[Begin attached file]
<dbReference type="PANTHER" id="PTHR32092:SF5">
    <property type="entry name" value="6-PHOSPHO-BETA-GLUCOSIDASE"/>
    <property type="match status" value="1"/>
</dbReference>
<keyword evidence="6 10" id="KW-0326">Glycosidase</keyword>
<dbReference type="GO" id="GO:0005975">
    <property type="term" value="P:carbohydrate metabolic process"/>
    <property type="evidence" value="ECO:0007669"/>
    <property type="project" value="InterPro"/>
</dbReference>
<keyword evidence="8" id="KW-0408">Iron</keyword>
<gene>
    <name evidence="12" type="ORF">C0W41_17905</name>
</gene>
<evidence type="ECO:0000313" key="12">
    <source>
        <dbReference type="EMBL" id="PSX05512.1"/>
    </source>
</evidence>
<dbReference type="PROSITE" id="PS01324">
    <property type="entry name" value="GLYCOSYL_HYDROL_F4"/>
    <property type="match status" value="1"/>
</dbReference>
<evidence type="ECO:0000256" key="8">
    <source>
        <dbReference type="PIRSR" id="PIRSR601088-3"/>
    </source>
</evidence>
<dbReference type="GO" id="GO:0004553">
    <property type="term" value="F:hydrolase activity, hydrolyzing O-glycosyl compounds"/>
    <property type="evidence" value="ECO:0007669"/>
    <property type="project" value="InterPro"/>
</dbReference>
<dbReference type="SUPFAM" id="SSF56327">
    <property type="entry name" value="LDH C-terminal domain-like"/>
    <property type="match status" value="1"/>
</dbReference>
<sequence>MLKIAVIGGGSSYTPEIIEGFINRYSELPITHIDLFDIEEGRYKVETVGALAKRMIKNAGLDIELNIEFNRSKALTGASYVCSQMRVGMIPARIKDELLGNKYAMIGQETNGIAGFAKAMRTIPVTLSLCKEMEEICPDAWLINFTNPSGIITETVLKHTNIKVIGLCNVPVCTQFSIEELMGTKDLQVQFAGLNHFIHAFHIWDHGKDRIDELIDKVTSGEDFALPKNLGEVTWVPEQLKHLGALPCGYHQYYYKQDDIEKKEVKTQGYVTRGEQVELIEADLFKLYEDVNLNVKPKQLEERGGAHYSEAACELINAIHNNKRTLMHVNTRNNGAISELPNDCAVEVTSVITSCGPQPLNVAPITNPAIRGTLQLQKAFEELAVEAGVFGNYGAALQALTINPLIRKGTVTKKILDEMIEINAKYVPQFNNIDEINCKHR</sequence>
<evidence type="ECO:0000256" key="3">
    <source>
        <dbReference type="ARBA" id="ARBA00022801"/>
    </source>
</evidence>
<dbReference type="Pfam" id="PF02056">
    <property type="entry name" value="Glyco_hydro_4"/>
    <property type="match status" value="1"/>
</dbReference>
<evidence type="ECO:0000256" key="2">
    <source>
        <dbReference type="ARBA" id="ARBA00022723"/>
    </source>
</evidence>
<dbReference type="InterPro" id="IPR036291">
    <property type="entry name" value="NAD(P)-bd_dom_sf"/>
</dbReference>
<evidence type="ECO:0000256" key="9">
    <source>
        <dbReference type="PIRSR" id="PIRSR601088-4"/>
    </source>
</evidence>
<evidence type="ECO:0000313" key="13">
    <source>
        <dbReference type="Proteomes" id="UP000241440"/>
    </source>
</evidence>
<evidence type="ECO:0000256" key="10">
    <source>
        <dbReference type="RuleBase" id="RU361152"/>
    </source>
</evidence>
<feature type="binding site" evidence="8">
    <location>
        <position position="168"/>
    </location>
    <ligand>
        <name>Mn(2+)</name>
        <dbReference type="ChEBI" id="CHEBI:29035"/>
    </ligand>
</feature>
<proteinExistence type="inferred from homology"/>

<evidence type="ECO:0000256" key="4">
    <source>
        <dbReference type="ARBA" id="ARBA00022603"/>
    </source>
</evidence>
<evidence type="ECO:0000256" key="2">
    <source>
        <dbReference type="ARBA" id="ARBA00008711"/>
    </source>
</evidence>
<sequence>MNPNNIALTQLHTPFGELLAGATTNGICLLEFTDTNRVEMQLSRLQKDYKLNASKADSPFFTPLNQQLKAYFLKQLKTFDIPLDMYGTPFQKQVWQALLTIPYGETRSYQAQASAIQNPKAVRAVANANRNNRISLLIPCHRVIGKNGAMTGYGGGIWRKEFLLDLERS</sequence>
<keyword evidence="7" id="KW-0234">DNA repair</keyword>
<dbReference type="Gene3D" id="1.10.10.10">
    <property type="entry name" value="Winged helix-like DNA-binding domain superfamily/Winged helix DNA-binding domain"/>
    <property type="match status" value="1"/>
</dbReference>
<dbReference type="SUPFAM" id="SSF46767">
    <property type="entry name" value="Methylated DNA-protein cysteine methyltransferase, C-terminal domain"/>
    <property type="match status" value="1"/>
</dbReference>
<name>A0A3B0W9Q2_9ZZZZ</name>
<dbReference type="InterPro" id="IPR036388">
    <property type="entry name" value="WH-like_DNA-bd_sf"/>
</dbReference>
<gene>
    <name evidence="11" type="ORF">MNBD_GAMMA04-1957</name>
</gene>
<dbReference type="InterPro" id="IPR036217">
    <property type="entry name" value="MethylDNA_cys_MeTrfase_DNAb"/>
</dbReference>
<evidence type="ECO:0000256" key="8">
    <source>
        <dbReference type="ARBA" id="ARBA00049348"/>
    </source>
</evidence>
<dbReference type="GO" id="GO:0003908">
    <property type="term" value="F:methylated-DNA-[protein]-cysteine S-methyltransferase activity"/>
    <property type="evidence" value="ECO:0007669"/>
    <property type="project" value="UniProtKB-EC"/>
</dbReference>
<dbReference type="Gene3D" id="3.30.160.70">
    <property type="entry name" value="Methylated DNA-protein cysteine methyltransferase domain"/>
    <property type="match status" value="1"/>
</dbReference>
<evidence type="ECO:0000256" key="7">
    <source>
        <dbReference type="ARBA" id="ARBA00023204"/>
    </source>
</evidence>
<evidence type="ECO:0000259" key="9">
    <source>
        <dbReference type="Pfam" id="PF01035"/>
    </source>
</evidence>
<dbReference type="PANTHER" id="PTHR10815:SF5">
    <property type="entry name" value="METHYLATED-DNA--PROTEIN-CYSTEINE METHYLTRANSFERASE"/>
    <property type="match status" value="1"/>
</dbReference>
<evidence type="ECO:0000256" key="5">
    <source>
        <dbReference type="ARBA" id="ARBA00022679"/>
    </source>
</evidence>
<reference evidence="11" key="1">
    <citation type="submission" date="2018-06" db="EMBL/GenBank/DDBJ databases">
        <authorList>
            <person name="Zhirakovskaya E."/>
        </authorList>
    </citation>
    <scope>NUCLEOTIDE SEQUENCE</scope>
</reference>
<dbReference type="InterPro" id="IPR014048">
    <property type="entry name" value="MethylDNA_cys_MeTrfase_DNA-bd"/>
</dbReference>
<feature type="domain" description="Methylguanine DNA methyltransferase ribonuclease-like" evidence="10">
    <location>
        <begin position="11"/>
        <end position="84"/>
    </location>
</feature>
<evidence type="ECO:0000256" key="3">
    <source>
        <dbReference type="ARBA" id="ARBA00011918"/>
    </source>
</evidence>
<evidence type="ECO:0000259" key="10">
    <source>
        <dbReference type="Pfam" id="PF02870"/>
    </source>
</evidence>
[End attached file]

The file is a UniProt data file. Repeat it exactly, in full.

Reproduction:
<dbReference type="PANTHER" id="PTHR32092:SF5">
    <property type="entry name" value="6-PHOSPHO-BETA-GLUCOSIDASE"/>
    <property type="match status" value="1"/>
</dbReference>
<keyword evidence="6 10" id="KW-0326">Glycosidase</keyword>
<dbReference type="GO" id="GO:0005975">
    <property type="term" value="P:carbohydrate metabolic process"/>
    <property type="evidence" value="ECO:0007669"/>
    <property type="project" value="InterPro"/>
</dbReference>
<keyword evidence="8" id="KW-0408">Iron</keyword>
<gene>
    <name evidence="12" type="ORF">C0W41_17905</name>
</gene>
<evidence type="ECO:0000313" key="12">
    <source>
        <dbReference type="EMBL" id="PSX05512.1"/>
    </source>
</evidence>
<dbReference type="PROSITE" id="PS01324">
    <property type="entry name" value="GLYCOSYL_HYDROL_F4"/>
    <property type="match status" value="1"/>
</dbReference>
<evidence type="ECO:0000256" key="8">
    <source>
        <dbReference type="PIRSR" id="PIRSR601088-3"/>
    </source>
</evidence>
<dbReference type="GO" id="GO:0004553">
    <property type="term" value="F:hydrolase activity, hydrolyzing O-glycosyl compounds"/>
    <property type="evidence" value="ECO:0007669"/>
    <property type="project" value="InterPro"/>
</dbReference>
<dbReference type="SUPFAM" id="SSF56327">
    <property type="entry name" value="LDH C-terminal domain-like"/>
    <property type="match status" value="1"/>
</dbReference>
<sequence>MLKIAVIGGGSSYTPEIIEGFINRYSELPITHIDLFDIEEGRYKVETVGALAKRMIKNAGLDIELNIEFNRSKALTGASYVCSQMRVGMIPARIKDELLGNKYAMIGQETNGIAGFAKAMRTIPVTLSLCKEMEEICPDAWLINFTNPSGIITETVLKHTNIKVIGLCNVPVCTQFSIEELMGTKDLQVQFAGLNHFIHAFHIWDHGKDRIDELIDKVTSGEDFALPKNLGEVTWVPEQLKHLGALPCGYHQYYYKQDDIEKKEVKTQGYVTRGEQVELIEADLFKLYEDVNLNVKPKQLEERGGAHYSEAACELINAIHNNKRTLMHVNTRNNGAISELPNDCAVEVTSVITSCGPQPLNVAPITNPAIRGTLQLQKAFEELAVEAGVFGNYGAALQALTINPLIRKGTVTKKILDEMIEINAKYVPQFNNIDEINCKHR</sequence>
<evidence type="ECO:0000256" key="3">
    <source>
        <dbReference type="ARBA" id="ARBA00022801"/>
    </source>
</evidence>
<dbReference type="Pfam" id="PF02056">
    <property type="entry name" value="Glyco_hydro_4"/>
    <property type="match status" value="1"/>
</dbReference>
<evidence type="ECO:0000256" key="2">
    <source>
        <dbReference type="ARBA" id="ARBA00022723"/>
    </source>
</evidence>
<dbReference type="InterPro" id="IPR036291">
    <property type="entry name" value="NAD(P)-bd_dom_sf"/>
</dbReference>
<evidence type="ECO:0000256" key="9">
    <source>
        <dbReference type="PIRSR" id="PIRSR601088-4"/>
    </source>
</evidence>
<evidence type="ECO:0000313" key="13">
    <source>
        <dbReference type="Proteomes" id="UP000241440"/>
    </source>
</evidence>
<evidence type="ECO:0000256" key="10">
    <source>
        <dbReference type="RuleBase" id="RU361152"/>
    </source>
</evidence>
<feature type="binding site" evidence="8">
    <location>
        <position position="168"/>
    </location>
    <ligand>
        <name>Mn(2+)</name>
        <dbReference type="ChEBI" id="CHEBI:29035"/>
    </ligand>
</feature>
<proteinExistence type="inferred from homology"/>

<evidence type="ECO:0000256" key="4">
    <source>
        <dbReference type="ARBA" id="ARBA00022603"/>
    </source>
</evidence>
<evidence type="ECO:0000256" key="2">
    <source>
        <dbReference type="ARBA" id="ARBA00008711"/>
    </source>
</evidence>
<sequence>MNPNNIALTQLHTPFGELLAGATTNGICLLEFTDTNRVEMQLSRLQKDYKLNASKADSPFFTPLNQQLKAYFLKQLKTFDIPLDMYGTPFQKQVWQALLTIPYGETRSYQAQASAIQNPKAVRAVANANRNNRISLLIPCHRVIGKNGAMTGYGGGIWRKEFLLDLERS</sequence>
<keyword evidence="7" id="KW-0234">DNA repair</keyword>
<dbReference type="Gene3D" id="1.10.10.10">
    <property type="entry name" value="Winged helix-like DNA-binding domain superfamily/Winged helix DNA-binding domain"/>
    <property type="match status" value="1"/>
</dbReference>
<dbReference type="SUPFAM" id="SSF46767">
    <property type="entry name" value="Methylated DNA-protein cysteine methyltransferase, C-terminal domain"/>
    <property type="match status" value="1"/>
</dbReference>
<name>A0A3B0W9Q2_9ZZZZ</name>
<dbReference type="InterPro" id="IPR036388">
    <property type="entry name" value="WH-like_DNA-bd_sf"/>
</dbReference>
<gene>
    <name evidence="11" type="ORF">MNBD_GAMMA04-1957</name>
</gene>
<dbReference type="InterPro" id="IPR036217">
    <property type="entry name" value="MethylDNA_cys_MeTrfase_DNAb"/>
</dbReference>
<evidence type="ECO:0000256" key="8">
    <source>
        <dbReference type="ARBA" id="ARBA00049348"/>
    </source>
</evidence>
<dbReference type="GO" id="GO:0003908">
    <property type="term" value="F:methylated-DNA-[protein]-cysteine S-methyltransferase activity"/>
    <property type="evidence" value="ECO:0007669"/>
    <property type="project" value="UniProtKB-EC"/>
</dbReference>
<dbReference type="Gene3D" id="3.30.160.70">
    <property type="entry name" value="Methylated DNA-protein cysteine methyltransferase domain"/>
    <property type="match status" value="1"/>
</dbReference>
<evidence type="ECO:0000256" key="7">
    <source>
        <dbReference type="ARBA" id="ARBA00023204"/>
    </source>
</evidence>
<evidence type="ECO:0000259" key="9">
    <source>
        <dbReference type="Pfam" id="PF01035"/>
    </source>
</evidence>
<dbReference type="PANTHER" id="PTHR10815:SF5">
    <property type="entry name" value="METHYLATED-DNA--PROTEIN-CYSTEINE METHYLTRANSFERASE"/>
    <property type="match status" value="1"/>
</dbReference>
<evidence type="ECO:0000256" key="5">
    <source>
        <dbReference type="ARBA" id="ARBA00022679"/>
    </source>
</evidence>
<reference evidence="11" key="1">
    <citation type="submission" date="2018-06" db="EMBL/GenBank/DDBJ databases">
        <authorList>
            <person name="Zhirakovskaya E."/>
        </authorList>
    </citation>
    <scope>NUCLEOTIDE SEQUENCE</scope>
</reference>
<dbReference type="InterPro" id="IPR014048">
    <property type="entry name" value="MethylDNA_cys_MeTrfase_DNA-bd"/>
</dbReference>
<feature type="domain" description="Methylguanine DNA methyltransferase ribonuclease-like" evidence="10">
    <location>
        <begin position="11"/>
        <end position="84"/>
    </location>
</feature>
<evidence type="ECO:0000256" key="3">
    <source>
        <dbReference type="ARBA" id="ARBA00011918"/>
    </source>
</evidence>
<evidence type="ECO:0000259" key="10">
    <source>
        <dbReference type="Pfam" id="PF02870"/>
    </source>
</evidence>